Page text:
Examine the Program & Schedule
Some schools segregate their class schedule according to a student’s experience level. As a beginner, you will want to know which classes you can participate in and the average amount of training time required before you can join exclusionary classes.
If the school offers several classes a day, is there a limit to how many classes you can take per day or per week?
Is the training schedule well-defined or is it convoluted?
Martial Arts training is not dangerous when compared to many other contact activities. That doesn’t mean you aren’t going to get sore or occasionally bruised. Most schools that teach striking arts (karate, tae kwon do, kung-fu) teach students to stop their techniques short of contact or they only allow light to moderate contact. Most grappling systems (judo, aikido, jiu jitsu) conduct their training on matted floors, making their training no more dangerous than high school wrestling. Grappling arts implement a system of “tapping out” to signal to a training partner when a technique has been properly applied and subsequently when to release it.
Inquire about what lengths the school goes to ensure the safety of its classes and participants? Ask the instructor what the most serious injury has been in class. What preventative measures are taken to keep injuries to a minimum? Find out what procedures are followed when dealing with an injury. If you are overly concerned about the possibility of injury, you should make sure to observe all areas of instruction in a school before you enroll. Make sure safety equipment is employed when sparring.
Check to see how long the establishment has been in business. Obviously all of the well-established Martial Arts businesses in Whatcom County had to be fledgling schools at one point in time. Based on the amount of long-term students and the tenure of the school at a single location you should be able to discern how well-rooted the school is in the community. You may wish to ask if the instructor is permanently settled in the area or if he might have plans to move, and if so, what would then become of the school. Does the instructor have plans on retiring anytime in the near future?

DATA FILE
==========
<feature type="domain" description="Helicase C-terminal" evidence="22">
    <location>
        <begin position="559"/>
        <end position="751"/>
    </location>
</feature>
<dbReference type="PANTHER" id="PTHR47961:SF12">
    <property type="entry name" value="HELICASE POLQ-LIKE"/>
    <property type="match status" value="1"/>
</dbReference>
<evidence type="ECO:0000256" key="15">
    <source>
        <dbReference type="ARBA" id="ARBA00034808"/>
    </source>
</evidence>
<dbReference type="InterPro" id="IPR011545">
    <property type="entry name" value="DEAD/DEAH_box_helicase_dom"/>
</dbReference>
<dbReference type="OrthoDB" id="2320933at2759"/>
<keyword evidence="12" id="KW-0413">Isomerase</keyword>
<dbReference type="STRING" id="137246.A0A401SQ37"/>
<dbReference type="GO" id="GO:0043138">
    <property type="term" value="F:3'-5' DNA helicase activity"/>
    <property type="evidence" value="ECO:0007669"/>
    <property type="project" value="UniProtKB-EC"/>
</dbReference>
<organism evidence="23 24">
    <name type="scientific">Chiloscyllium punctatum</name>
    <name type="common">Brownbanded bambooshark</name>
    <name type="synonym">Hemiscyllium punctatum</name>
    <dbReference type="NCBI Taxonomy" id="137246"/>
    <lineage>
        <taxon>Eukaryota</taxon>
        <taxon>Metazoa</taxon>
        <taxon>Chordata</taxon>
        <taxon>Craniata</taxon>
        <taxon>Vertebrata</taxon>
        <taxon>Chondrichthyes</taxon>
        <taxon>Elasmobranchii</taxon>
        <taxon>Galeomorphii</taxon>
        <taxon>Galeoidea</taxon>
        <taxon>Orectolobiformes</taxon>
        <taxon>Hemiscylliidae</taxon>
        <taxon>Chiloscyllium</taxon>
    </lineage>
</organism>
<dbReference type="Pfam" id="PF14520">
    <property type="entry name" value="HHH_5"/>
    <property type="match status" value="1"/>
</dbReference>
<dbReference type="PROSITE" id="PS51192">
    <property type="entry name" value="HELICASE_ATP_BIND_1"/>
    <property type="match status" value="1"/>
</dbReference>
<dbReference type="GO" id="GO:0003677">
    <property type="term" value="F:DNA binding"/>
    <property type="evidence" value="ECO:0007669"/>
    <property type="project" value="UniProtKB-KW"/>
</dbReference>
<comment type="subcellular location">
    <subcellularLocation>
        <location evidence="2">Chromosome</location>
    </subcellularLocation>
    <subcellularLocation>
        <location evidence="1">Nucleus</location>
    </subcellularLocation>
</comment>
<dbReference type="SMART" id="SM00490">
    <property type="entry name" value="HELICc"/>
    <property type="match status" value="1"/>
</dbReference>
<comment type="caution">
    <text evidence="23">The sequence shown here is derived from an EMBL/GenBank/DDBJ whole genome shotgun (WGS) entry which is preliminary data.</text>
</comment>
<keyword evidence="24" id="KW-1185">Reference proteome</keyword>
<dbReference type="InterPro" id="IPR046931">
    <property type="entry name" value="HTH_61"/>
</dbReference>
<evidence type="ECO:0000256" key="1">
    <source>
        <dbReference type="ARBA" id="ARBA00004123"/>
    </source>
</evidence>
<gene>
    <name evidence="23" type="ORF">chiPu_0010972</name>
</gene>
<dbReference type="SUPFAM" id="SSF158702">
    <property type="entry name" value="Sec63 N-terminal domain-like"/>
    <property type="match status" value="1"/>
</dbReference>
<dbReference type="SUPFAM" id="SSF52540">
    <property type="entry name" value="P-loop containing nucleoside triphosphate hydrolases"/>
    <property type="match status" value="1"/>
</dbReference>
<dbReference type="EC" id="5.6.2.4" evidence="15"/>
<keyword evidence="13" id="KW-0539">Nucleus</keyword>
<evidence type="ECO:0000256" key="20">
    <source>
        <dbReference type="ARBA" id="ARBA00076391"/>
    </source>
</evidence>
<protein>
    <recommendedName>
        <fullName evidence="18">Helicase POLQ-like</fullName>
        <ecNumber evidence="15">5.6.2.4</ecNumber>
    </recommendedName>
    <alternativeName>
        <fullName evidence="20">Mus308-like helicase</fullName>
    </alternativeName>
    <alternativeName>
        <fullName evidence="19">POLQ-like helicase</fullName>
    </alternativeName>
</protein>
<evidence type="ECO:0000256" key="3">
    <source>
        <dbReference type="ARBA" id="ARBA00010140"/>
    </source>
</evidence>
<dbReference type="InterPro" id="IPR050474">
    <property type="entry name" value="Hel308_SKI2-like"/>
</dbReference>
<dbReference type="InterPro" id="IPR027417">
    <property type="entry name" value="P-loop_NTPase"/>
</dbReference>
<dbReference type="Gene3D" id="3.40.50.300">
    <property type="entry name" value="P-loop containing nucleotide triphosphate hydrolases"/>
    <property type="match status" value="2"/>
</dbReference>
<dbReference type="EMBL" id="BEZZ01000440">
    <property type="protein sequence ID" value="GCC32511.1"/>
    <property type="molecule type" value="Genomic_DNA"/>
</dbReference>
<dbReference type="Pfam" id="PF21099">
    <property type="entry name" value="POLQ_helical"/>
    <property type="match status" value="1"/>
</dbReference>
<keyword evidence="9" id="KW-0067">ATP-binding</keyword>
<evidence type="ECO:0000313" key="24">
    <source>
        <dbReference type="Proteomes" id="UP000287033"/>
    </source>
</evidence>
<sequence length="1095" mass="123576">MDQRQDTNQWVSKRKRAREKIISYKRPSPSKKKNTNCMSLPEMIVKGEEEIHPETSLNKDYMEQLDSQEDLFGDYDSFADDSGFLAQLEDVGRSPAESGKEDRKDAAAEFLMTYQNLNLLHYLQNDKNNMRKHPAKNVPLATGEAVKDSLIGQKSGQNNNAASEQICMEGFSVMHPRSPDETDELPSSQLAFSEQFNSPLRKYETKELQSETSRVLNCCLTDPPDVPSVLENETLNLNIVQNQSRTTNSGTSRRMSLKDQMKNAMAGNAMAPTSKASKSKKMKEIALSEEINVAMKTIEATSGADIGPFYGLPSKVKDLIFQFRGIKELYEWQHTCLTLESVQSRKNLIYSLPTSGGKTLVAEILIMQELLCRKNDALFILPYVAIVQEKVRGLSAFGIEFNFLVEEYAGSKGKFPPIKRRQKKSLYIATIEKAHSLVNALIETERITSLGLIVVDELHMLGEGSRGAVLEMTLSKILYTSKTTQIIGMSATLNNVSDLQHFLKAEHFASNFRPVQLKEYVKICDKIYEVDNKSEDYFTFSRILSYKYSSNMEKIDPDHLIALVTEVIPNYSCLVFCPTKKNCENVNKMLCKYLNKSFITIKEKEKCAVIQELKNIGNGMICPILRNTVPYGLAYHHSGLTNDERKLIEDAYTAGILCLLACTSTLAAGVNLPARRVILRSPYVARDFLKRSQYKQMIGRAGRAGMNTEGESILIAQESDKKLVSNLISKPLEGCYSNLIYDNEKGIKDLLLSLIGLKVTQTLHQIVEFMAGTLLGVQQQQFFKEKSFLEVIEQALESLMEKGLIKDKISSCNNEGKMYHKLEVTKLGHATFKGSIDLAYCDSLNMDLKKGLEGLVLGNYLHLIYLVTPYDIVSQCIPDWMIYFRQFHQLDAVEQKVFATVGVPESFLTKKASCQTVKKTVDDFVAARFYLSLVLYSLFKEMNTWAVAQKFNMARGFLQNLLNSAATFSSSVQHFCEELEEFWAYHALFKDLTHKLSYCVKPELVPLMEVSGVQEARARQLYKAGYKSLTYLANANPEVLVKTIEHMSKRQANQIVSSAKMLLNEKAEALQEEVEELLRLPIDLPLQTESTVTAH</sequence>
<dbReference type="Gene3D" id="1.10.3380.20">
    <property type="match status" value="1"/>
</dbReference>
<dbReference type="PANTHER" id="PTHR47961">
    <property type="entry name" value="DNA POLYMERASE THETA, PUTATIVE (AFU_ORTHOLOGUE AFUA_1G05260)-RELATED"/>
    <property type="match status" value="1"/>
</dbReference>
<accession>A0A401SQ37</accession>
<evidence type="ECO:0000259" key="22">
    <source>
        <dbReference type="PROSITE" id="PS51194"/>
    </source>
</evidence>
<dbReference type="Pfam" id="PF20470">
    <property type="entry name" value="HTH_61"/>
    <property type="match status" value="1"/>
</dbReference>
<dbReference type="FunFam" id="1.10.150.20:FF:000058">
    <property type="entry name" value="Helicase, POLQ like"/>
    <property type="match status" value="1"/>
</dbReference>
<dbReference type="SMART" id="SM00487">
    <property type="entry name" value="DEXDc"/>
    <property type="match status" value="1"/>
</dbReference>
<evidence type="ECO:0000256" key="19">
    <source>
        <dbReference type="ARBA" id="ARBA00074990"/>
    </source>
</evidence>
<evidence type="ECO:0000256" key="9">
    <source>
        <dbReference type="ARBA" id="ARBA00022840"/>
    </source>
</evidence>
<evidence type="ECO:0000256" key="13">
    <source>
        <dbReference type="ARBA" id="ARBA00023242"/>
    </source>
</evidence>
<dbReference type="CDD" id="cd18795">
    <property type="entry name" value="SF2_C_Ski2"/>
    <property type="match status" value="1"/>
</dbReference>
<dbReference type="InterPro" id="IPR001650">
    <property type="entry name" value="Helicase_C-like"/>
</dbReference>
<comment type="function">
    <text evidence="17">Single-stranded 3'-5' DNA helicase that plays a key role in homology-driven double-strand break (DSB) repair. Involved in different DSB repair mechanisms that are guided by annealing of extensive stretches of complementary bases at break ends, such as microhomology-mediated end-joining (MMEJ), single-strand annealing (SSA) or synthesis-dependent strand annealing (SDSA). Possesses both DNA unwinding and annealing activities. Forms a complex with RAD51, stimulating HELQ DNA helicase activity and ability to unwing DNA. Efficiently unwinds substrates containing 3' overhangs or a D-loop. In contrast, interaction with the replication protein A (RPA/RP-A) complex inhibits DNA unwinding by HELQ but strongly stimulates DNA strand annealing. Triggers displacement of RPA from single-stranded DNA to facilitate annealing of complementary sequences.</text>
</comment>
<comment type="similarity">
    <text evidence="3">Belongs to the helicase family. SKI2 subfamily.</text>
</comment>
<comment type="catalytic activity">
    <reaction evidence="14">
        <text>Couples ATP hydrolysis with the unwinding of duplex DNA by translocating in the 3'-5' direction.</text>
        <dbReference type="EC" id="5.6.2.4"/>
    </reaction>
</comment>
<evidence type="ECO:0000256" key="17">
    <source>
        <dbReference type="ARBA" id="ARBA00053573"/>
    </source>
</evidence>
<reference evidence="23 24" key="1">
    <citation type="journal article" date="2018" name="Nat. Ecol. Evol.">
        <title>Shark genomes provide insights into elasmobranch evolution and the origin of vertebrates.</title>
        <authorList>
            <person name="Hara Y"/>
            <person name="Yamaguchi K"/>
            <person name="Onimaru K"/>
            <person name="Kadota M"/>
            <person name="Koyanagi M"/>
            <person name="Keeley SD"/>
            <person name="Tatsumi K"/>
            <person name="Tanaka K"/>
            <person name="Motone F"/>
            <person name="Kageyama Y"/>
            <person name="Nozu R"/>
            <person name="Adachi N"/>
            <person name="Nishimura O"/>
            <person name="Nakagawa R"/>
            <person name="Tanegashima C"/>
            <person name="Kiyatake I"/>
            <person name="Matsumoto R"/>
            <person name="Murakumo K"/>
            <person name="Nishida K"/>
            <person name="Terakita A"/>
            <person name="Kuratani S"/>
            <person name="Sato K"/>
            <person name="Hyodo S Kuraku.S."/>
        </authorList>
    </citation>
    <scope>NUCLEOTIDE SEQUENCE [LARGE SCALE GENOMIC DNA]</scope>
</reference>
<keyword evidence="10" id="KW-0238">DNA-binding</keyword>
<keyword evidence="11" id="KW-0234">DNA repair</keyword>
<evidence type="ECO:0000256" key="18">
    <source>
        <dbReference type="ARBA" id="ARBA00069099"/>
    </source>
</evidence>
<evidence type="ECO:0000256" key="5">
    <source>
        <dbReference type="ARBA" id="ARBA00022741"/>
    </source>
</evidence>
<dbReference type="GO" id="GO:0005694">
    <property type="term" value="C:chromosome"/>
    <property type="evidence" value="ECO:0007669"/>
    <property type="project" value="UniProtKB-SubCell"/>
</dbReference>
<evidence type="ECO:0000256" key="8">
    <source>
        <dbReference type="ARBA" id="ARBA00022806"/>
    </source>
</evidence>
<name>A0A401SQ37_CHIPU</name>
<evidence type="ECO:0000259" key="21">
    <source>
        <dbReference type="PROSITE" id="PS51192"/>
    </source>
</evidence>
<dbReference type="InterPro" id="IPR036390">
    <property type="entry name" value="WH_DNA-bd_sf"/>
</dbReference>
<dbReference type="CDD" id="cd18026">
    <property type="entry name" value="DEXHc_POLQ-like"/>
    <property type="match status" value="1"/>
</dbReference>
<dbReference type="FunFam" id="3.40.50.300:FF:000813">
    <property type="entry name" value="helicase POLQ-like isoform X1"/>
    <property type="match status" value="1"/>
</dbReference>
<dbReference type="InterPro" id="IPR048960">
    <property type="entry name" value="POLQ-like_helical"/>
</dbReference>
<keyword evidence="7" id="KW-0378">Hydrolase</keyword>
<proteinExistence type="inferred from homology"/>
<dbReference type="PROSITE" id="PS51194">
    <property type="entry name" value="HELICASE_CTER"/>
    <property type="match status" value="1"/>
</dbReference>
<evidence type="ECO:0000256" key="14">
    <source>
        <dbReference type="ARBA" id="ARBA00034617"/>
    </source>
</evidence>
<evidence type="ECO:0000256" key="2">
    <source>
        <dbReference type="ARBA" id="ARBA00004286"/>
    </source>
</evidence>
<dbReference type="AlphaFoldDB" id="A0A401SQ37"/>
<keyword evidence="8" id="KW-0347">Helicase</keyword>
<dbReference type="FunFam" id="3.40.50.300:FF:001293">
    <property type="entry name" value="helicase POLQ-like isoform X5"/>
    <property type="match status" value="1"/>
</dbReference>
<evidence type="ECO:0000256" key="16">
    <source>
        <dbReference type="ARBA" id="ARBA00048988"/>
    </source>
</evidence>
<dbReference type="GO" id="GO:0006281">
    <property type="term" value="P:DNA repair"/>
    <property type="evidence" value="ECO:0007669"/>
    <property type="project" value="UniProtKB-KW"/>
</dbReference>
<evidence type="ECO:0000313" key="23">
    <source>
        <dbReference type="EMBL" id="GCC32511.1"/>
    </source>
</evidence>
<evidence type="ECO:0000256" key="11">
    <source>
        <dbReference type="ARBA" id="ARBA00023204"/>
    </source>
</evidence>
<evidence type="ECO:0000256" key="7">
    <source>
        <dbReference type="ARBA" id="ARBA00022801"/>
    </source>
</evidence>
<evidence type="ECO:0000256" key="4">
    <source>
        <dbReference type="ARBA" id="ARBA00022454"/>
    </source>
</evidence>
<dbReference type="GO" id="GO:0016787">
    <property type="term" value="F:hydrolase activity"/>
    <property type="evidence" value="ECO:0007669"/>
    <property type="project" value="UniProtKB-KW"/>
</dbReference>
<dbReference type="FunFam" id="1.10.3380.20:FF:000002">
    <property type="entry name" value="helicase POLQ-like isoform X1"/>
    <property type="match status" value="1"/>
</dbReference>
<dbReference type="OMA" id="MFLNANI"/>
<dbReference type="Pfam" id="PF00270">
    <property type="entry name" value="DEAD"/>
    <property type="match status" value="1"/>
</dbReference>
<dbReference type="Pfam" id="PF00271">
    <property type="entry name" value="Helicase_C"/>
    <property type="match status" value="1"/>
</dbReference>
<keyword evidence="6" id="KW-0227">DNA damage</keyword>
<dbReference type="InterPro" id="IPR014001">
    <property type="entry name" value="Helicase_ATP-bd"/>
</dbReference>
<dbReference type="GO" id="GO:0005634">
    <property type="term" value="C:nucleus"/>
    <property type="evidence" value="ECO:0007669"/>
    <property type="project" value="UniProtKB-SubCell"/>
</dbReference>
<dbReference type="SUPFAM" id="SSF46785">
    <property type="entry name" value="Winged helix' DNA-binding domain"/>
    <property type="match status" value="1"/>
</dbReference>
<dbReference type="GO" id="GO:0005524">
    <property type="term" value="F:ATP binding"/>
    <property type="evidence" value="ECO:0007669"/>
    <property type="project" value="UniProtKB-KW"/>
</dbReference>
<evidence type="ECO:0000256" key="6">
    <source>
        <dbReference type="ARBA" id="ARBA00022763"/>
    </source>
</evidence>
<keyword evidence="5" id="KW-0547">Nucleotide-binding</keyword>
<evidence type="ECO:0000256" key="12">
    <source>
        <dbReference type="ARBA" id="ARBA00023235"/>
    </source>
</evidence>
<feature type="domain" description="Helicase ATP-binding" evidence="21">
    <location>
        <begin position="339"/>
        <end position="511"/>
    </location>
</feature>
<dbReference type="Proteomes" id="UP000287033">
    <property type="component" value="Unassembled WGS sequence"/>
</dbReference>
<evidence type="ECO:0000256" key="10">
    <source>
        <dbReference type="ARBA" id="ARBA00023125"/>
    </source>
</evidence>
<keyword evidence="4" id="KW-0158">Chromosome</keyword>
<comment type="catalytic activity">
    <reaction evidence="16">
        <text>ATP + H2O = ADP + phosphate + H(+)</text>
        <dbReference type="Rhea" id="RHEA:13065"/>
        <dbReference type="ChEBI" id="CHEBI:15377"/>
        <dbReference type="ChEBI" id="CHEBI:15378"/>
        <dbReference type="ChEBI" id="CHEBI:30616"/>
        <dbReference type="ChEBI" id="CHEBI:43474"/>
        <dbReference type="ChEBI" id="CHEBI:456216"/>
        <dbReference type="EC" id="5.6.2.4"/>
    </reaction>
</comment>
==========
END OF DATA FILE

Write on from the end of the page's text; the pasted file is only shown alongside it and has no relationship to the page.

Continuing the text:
Tuition & Additional Expenses
Money isn’t everything, and this motto can go both ways. You should expect to be paying something. As with any shopping endeavor you have to weigh how much you can spend compared to how much you are expected to pay. When you are pricing a school see that everything you get for your money is clearly defined, and double check unexpected costs.
Figure out how many classes you hope to attend each week and the length of each class. Then determine the approximate cost per lesson to obtain a reasonable comparison between schools.
Especially check to make sure there are not any hidden fees or additional cost such as promotions, tournaments, and seminars. Systems that employ rank require students to promote. Often schools charge for compulsory promotion tests. Some schools obligate their students to attend tournaments, which always require hefty competitor fees and mandatory membership costs with the sporting organization responsible for promoting the event. Besides regular classes the school may provide seminars from guest instructors. Ask if you will be expected to pay extra for these lessons, and if you wish to pass on them, do the seminars take away from regularly scheduled classes you expected to attend.
Lastly, ask about equipment costs. What are you expected to buy? Factor in such things as the uniform, patches, sparring and protective equipment, and training weapons. If you are required to wear a uniform and if you train frequently expect to do a lot of laundry. That experience can be pricey in itself. The only way of getting around this often results in buying 2 or 3 additional uniforms. Do you have to purchase from the school or are you allowed to find better deals on your own?